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Constitution, Bill of Rights featured at Junior Achievement center

“All of us have an obligation to study the Constitution and participate actively in the system of self-government that it establishes. This is an obligation we owe, not only to ourselves but to our children and their children,” President Ronald Reagan said as he was speaking at the Bicentennial Celebration of the United States Constitution in September of 1987.

An educational organization based in Coconut Creek has taken those words to heart and has opened their doors to bronze replicas of the original U.S. Constitution and Bill of Rights.

Junior Achievement of South Florida (JA), a nonprofit focused on teaching students about economics and finance, will be introducing five plaques on Sept. 16 at the start of the national Constitution Week – one for the Bill of Rights and four for the Constitution. Their hope is to teach students in Broward County exactly what the documents say and stand for.

“Ronald Reagan had this vision that he wanted this to happen, and then it kind of died, but it has been recently resurrected,” Jodi Danois, director of Development at JA, said. “We’re super excited to be doing this.”

The $8,500 in plaques were made by the National Constitution Plaque Initiative, an organization dedicated to bringing the U.S. Constitution to students around the nation.

“Our ultimate goal is to place them in every South Florida school,” Larry Creeger, president of the National Constitution Plaque Initiative, said. “In the meantime, in Broward County, there isn’t a better place to put them than JA because 50,000 kids go through there a year. The students will begin to understand how difficult it was to come up with a document like this.”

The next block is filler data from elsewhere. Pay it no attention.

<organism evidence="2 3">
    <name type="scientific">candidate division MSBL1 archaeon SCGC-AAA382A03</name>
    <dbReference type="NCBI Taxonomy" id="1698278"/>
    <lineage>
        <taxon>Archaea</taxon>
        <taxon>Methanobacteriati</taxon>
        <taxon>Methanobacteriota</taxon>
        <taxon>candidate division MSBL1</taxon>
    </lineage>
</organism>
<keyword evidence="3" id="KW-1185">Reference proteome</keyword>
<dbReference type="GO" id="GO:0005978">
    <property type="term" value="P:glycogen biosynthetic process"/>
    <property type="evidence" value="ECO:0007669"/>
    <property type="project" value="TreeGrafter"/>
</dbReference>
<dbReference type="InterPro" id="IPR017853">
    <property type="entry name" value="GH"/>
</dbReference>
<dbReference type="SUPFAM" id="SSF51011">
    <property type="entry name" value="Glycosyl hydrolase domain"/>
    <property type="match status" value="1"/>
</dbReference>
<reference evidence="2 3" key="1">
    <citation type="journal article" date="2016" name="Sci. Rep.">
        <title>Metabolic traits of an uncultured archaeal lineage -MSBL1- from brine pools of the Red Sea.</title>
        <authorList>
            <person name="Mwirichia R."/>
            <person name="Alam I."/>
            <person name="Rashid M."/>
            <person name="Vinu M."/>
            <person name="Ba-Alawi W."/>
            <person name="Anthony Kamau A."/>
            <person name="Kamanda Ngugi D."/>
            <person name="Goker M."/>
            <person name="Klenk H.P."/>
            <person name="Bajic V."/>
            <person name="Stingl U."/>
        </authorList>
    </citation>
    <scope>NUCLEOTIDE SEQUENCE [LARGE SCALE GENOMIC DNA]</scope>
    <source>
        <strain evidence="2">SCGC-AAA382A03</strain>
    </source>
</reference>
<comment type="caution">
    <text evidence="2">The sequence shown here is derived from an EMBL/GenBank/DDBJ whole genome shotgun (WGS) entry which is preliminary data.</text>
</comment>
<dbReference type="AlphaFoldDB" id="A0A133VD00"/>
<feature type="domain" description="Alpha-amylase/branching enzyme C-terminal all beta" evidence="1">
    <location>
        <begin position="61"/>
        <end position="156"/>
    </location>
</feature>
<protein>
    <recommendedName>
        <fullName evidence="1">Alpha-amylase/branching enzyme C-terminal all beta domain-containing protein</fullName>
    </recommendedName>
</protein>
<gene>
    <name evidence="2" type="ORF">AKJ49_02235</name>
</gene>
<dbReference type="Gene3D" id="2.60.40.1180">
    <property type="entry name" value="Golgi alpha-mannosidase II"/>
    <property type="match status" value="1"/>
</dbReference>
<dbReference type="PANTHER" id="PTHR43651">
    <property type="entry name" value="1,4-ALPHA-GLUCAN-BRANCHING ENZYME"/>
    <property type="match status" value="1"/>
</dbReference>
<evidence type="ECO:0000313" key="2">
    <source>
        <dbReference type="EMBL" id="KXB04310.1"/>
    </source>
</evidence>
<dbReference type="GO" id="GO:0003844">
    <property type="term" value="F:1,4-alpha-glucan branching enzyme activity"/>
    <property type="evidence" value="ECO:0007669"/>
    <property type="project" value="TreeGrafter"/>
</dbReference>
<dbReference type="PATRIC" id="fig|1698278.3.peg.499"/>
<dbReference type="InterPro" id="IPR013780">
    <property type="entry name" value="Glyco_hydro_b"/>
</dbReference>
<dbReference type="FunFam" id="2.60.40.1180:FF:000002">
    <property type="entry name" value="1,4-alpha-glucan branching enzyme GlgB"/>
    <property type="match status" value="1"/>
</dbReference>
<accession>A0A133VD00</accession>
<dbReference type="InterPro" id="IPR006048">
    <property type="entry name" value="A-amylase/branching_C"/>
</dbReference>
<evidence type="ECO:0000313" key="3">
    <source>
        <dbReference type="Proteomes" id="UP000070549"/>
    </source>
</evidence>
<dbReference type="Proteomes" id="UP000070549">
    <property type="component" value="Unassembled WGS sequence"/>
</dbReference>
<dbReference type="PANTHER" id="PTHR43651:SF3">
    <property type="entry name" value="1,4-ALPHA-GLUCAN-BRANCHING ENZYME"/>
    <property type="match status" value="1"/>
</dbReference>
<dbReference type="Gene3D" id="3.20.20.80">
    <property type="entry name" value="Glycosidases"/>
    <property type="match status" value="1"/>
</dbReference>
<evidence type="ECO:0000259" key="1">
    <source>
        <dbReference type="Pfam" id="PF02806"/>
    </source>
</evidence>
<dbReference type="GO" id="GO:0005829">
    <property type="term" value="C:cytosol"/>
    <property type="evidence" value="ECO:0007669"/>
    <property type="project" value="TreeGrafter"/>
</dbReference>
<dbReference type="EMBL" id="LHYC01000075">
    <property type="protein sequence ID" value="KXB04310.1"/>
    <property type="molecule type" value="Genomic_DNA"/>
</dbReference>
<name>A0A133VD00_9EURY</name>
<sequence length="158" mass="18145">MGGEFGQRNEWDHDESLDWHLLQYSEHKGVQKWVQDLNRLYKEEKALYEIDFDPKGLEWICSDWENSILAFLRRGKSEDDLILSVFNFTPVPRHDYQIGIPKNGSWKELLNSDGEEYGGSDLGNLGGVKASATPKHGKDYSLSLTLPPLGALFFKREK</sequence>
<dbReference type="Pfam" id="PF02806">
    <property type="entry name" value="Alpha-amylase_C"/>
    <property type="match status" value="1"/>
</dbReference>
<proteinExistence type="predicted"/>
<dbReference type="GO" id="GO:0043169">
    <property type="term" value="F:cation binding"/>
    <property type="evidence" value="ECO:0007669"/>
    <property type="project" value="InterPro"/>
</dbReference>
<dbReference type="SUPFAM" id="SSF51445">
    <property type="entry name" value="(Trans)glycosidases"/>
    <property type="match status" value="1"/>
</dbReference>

Through the organization’s Spirit of Freedom Experience program, JA was able to purchase the plaques after a $100,000 donation from longtime sponsor, the Leo Goodwin Foundation. The rest of the grant will go toward the event and the construction of a special gallery to house the plaques.

“This gift from the Leo Goodwin Foundation really took on a life of its own,” Danois said. “We have a whole education component planned around these plaques now. It will be good for the students.”

JA isn’t the first place to get the replicas. About six schools have also bought the plaques, the first being Maggie L. Walker Governor School for Government in Richmond, Va. Retired director of the school, Fred Morton, believes the plaques have been one of the best things to happen to the school.

“The students were just thrilled with them. We put them in the commons, which is the most frequently used area for students and the community,” Morton said. “The ability to look and see, in essence touch, the documents is pretty thrilling.”

JA hopes that the coming celebration centered around the plaques will be just as thrilling as it has been for the other places that have the replicas, but that it will also teach people something about how the United States became what it is today.

“We’re doing a whole history thing around it to really make sure people understand, especially in light of what’s going on in the world these days,” Danois said. “It seems like people are looking for that kind of hope.”

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